Review- Wodehouse, “Pigs Have Wings”

P.G. Wodehouse, “Pigs Have Wings” (1952) – What to say about P.G. Wodehouse that hasn’t already been said? His books are more-or-less pure wholesome fun. Everyone at the time liked and respected him with very few exceptions and people who read him now have the same feelings. He had a more-or-less blameless, happy life except for letting the Nazis bully him into doing self-effacing radio vignettes when they had him captured, and he never complained about the Brits being mad at him for it. Everyone in humor writing imitates him but nobody duplicated him. Even people like me inclined to dislike the British upper-crust milieu he illustrates find little fault with him, if nothing else because his characters are so ludicrous and awful (but always in a funny way). By the 1950s when this, the seventh book set at rural Blandings Castle, was published, he had been going for forty years and would go for another twenty. His later work, in my opinion, doesn’t have quite the zip or beauty of construction that characterized his mid-career stride from the twenties to the forties, but it’s still amusing and worth reading. This one is no exception- he had nailed the formula well before then. It’s the twenties, there’s a bunch of twenties-types — befuddled aristocrats, star-struck lovers, gadabouts, vicious aunts, servants of varying degrees of capability and trustworthiness — all bouncing off each other in a plot centered around two prize-winning pigs and four young people who need to be properly paired off. Everything comes together with only a few audible creaks in the machinery, and you’ve got Wodehouse set out to give- finely-crafted literary entertainment in a light vein. ****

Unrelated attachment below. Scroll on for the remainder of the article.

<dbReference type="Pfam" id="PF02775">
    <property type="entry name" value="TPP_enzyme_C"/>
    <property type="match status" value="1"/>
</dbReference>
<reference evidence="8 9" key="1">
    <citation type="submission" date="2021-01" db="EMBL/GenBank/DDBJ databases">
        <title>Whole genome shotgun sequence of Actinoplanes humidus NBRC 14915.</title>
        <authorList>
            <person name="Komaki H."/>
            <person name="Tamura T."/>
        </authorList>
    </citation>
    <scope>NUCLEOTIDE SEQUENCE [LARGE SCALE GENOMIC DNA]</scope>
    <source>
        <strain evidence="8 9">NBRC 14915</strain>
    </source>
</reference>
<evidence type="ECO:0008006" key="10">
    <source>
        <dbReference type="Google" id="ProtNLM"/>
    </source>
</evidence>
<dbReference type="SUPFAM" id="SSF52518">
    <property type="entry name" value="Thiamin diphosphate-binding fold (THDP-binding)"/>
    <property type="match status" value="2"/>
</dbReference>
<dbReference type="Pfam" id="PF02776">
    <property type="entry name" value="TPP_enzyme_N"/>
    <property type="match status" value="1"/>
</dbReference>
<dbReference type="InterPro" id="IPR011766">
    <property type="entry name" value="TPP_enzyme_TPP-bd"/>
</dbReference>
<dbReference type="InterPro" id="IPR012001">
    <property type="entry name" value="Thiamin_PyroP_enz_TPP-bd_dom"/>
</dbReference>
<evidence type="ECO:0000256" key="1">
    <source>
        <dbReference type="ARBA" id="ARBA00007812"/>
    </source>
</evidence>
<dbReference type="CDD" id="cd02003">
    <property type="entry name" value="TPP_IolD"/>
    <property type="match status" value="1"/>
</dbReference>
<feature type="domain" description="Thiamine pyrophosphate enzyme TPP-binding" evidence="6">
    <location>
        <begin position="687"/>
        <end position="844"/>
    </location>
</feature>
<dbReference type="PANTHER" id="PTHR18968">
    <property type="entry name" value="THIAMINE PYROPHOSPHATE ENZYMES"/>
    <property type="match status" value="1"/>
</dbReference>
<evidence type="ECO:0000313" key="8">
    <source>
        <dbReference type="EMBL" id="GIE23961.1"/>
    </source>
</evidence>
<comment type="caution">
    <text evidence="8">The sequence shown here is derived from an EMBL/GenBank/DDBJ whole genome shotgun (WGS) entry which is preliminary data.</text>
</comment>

Review- Wodehouse, “Pigs Have Wings”

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